COLQUHOUN OF LUSS, Captain Sir Ivar (Iain)                                                       /back

Sir Ivar Colquhoun Soldier, businessman and land developer;
Born January 4, 1916;
Died January 31, 2008.

photo from Ivar Colquhoun of Luss, who has died aged 92, was the clan chief and baronet whose efforts led the way to Loch Lomond becoming an international golfing mecca. The Colquhoun family formed a long line of land and property developers in Dunbartonshire. Helensburgh, a planned town, owes much to Colquhoun's predecessors, while he himself took careful stewardship of his own lands in and around his beloved Loch Lomond. His interest in the development of the shores of the largest stretch of inland water in the UK was driven by both profit and conservation. For years he held out against indiscriminate development on the lochside, and the fact that today much of the west side remains relatively untouched is testament to his foresight. Not all always went well in developments. Some three decades ago the showcase twin golf course of High Road and Low Road created by Tom Weiskopf and then-partner Jay Morrish were sited on property leased from Colquhoun, with his ancestral home of Rossdhu becoming one of the world's most imposing clubhouses. By the mid-1990s, the project was in difficulty, and Weiskopf persuaded the Arizona developer Lyle Anderson to come to the rescue. It was a package that meant the sale of the course to Anderson - though the result is a globally acclaimed golfing venue. Jack Nicklaus provided input on the Low Road, while on the High, Weiskopf almost lost his life on what is now the 14th hole in a peat bog during construction. The courses are entered through the columned original entrance to Rossdhu, the pedimented gateway beyond Arden that bears the family arms, the basis of the heraldry of Colquhoun's beloved Dunbartonshire. Rossdhu, completed in 1773, was constructed by Sir Ivar's ancestor, Sir James, 2nd baronet, replacing a fifteenth-century castle of Rossdhu, which was gutted by fire. Until the late seventies, Rossdhu was home to Sir Ivar and Lady Colquhoun, until they moved to nearby Camstradden. The couple allowed original furniture and paintings to remain at Rossdhu on loan to the golf course. Sir Ivar Iain Colquhoun, 8th baronet (created 1786, in the baronetcy of Great Britain) was 30th laird of Luss, and 32nd chief of Colquhoun. He succeeded his father, 7th baronet Sir Iain, in 1948. Educated at Eton, he was commissioned in the Grenadier Guards in the Second World War, seeing active service with the Coldstream Guards, and was demobbed as a captain. His service with the Coldstreams gave him a lifelong love of Border country, and he became one of a score of clan chiefs who in 2004 wrote to the Ministry of Defence protesting about cuts that ultimately led to the demise of the King's Own Scottish Borderers. His lineage stretched back to the thirteenth century and the lands of Luss came into the family in the fourteenth century when Sir Robert of Colquhoun married The Fair Maid of Luss, descendant of Maldwin, dean to the earldom of Lennox. Colquhoun's father, Sir Iain, was Grand Master Mason of Scotland and a Lord Rector of Glasgow University. In 1964, Colquhoun's daughter Iona married Ian, Marquis of Lorne, later 12th Duke of Argyll.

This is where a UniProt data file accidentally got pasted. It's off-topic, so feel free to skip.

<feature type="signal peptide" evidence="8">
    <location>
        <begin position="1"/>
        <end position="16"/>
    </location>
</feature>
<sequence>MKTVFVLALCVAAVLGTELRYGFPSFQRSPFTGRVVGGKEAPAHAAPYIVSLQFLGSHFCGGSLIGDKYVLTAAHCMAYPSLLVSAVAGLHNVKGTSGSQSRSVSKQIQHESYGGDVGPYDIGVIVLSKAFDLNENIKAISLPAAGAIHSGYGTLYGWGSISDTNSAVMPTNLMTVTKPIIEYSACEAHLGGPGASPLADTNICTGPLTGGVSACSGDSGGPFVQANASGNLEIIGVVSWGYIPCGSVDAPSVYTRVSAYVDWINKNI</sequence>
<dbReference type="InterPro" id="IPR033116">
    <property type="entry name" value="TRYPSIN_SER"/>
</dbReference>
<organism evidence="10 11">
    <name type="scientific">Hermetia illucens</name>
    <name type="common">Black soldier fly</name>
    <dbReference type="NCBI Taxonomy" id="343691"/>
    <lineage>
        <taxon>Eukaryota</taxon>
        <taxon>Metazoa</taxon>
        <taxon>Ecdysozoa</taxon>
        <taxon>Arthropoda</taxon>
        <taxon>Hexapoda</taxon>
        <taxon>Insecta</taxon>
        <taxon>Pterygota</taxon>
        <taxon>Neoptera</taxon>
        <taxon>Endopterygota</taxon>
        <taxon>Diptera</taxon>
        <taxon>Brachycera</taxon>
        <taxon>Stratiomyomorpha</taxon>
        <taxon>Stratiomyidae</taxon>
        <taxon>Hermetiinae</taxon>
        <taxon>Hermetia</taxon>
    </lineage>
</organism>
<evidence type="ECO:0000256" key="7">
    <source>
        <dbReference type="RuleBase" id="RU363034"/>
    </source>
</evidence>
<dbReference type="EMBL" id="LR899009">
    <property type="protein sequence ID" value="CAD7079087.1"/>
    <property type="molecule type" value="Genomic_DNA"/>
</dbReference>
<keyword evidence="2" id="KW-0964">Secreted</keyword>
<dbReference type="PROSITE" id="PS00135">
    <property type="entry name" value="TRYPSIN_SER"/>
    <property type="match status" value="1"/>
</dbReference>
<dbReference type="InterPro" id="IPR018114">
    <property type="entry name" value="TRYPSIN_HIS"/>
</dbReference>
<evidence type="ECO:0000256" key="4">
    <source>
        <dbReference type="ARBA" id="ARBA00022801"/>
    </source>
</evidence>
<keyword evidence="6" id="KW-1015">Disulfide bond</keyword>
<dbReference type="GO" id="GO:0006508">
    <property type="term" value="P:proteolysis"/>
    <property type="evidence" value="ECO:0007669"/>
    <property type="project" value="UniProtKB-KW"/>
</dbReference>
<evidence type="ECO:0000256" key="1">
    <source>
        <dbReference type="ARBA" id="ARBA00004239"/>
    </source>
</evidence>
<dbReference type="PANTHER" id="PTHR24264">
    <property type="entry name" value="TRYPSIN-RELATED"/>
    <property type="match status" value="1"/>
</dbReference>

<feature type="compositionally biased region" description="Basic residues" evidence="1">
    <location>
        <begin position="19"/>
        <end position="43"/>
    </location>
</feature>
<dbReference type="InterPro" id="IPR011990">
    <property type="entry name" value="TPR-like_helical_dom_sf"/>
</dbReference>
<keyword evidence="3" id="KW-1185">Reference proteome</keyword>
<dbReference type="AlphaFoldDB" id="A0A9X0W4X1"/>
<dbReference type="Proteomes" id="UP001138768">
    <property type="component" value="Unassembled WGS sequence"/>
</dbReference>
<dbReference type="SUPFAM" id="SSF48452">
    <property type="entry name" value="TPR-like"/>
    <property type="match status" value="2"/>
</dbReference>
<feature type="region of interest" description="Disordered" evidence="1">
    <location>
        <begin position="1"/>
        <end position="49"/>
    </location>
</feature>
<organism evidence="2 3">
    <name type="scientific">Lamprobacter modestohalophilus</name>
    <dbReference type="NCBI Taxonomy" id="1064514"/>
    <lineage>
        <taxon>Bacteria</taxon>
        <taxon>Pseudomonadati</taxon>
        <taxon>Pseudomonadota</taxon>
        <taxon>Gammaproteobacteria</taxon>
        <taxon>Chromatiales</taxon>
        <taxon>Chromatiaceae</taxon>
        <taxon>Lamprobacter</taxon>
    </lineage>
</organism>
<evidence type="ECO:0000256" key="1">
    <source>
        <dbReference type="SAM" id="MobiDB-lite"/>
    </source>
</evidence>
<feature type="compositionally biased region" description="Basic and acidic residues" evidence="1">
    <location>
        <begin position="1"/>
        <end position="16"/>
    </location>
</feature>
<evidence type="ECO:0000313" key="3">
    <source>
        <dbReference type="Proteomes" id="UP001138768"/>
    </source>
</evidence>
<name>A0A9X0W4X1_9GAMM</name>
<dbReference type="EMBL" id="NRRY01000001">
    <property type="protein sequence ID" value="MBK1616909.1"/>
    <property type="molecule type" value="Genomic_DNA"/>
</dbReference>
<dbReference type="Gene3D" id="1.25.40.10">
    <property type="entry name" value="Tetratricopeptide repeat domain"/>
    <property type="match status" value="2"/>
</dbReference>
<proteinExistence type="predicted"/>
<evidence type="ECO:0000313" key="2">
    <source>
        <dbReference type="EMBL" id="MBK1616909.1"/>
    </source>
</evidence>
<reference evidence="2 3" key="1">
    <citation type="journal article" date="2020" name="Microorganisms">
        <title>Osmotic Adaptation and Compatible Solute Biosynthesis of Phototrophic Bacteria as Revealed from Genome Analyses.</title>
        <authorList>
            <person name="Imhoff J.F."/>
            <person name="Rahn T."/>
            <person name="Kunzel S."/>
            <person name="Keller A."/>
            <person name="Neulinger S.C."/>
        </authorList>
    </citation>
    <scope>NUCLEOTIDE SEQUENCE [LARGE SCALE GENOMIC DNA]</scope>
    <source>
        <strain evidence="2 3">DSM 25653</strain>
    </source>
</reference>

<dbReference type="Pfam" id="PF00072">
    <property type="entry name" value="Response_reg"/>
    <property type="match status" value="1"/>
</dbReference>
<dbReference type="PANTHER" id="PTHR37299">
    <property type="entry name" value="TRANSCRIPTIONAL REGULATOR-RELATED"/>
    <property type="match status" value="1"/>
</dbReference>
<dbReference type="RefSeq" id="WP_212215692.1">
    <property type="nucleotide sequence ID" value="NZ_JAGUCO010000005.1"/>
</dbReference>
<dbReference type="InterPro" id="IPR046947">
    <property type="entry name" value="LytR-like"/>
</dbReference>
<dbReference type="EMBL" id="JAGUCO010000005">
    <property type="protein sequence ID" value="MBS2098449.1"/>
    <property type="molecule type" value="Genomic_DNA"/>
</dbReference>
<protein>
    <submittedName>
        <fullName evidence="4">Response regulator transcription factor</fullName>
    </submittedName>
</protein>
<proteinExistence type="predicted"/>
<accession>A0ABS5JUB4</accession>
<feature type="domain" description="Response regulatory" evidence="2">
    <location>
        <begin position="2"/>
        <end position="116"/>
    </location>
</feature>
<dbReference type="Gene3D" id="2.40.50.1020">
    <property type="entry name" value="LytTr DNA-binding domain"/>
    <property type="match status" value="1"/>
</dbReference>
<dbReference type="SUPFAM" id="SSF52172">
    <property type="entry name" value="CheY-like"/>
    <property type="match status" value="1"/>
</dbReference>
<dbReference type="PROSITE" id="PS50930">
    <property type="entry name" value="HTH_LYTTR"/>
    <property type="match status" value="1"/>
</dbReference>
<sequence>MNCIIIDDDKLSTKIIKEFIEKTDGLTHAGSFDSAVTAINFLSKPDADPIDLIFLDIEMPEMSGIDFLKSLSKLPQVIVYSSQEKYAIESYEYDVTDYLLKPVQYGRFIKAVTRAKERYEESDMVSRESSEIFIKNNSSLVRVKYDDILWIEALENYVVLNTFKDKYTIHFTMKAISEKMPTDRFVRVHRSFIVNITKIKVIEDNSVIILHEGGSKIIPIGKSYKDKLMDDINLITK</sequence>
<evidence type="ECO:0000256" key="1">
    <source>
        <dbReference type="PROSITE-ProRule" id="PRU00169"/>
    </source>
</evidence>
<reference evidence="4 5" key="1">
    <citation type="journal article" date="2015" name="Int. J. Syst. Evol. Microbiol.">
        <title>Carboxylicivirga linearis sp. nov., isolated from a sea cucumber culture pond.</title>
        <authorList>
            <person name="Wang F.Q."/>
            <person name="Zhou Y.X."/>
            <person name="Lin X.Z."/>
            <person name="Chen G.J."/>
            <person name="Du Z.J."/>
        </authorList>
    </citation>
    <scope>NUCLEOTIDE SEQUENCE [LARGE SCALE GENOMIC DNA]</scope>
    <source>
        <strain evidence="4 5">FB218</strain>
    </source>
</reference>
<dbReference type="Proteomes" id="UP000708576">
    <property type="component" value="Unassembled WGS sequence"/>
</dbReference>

In his younger days Colquhoun sat as a justice of the peace in Dumbarton from 1951 and was made Deputy Lieutenant for Dunbartonshire in 1952. A long-term interest in yacht racing took him to chairmanship in Scotland of the Prince of Wales Sea Training School. His land developments sometimes led to controversy, as with a proposal eight years ago through his company Luss Estates to build a 20m supermarket on Helensburgh Pier. Another proposal to build a new house at Arden drew local-authority ire, but the scheme went through. However, he was fiercely protective of Luss itself, backdrop to the STV soap Take The High Road and long hailed as "the prettiest village in Scotland". In 1999, when his company published plans to build a retail and restaurant complex, planning permission was given after it was shown that the development would enhance the village and businesses. He helped many local causes, and six years ago he made available a site for Arrochar Mountain Rescue Team. He played his role as clan chief and took pride in the wider family of those of Colquhoun, and presided from 1949 until 1982 as chieftain of Luss Highland Games each July. For years, an annual gathering of clan Colquhoun took place as part of the games, but from 1983 Colquhoun's place was taken by his heir, Malcolm Colquhoun, Younger of Luss. Colquhoun Sr, meanwhile, maintained his hereditary office as Bearer of the Pastoral Staff of St Kessog, a local saint, and took pleasure in his entitlement to depict the staff as one of his heraldic badges. For many years he also held a seat on the Standing Council of Scottish Chiefs. In 1943 Colquhoun, married Kathleen Nimmo Duncan, who died last year. Sir Ivar died peacefully at home at Camstradden. Through his daughter, Iona, now Dowager Duchess of Argyll, he was maternal grandfather to Torquil Ian Campbell, 13th Duke of Argyll.In 1963, his and Lady Colquhoun's elder son, Torquil, died aged 19. The baronetcy now falls on the second and surviving son, Malcolm Rory Colquhoun, Younger of Luss.